Another predicition for the library of the future that should interest patrons who prefer to feel a book in their hands so they can savor printed words on a page rather than rely on electronic devices, is the possibility that in the future patrons may be able to obtain a fascimile book from the library copied for him by a do-it-yourself vending machine in a few seconds. These books may be taken home and kept.

The Haydon Burns Library opened in 1965.

Libraries will be more inportant than ever a hundred years from now. It is estimated that the sum total of man’s knowledge will be several times greater than at present. The amount of printed matter doubled in the first half of this century, doubled again between 1950 and 1960, and yet again before 1965. Projecting into this future, we will be dealing with billions of volumes as compared to thousands at the present. Therefore, libraries will need to be more efficient to make information more readily accessible. This will require the use of the latest electronic equipment and increased use of microfilm storage.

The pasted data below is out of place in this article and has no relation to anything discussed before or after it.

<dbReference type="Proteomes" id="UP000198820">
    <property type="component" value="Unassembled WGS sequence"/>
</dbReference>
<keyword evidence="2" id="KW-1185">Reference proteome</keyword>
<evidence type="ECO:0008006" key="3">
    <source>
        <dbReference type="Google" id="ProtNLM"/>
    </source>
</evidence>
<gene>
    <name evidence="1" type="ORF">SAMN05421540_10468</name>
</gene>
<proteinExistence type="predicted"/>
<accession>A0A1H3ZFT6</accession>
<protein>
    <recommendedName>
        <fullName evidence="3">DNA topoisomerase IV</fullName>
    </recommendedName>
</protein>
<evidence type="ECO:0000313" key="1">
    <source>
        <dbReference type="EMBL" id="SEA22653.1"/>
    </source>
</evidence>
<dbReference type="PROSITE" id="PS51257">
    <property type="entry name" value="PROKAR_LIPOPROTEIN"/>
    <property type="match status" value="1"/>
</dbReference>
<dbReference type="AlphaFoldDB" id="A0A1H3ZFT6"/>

Not only will more librarians be needed, but the need will be for librarians whose specialized education and training will enable them to cope with the ever-growing mountains of fact, using both the traditional and machine approaches. Books are durable, and since the codex replaced the scroll in the early years of the Christian era, there has been no really important change in the physical form of books or in their manufacture. There have been increases in speed and efficiency, but the process is fundamentally the same as it was in Gutenberg’s day.

No one has any better solution for the assembling of words in a usable, understandable pattern than the simple printed word in a book. What happens to the words after they come out in the books is the key to the library of the future.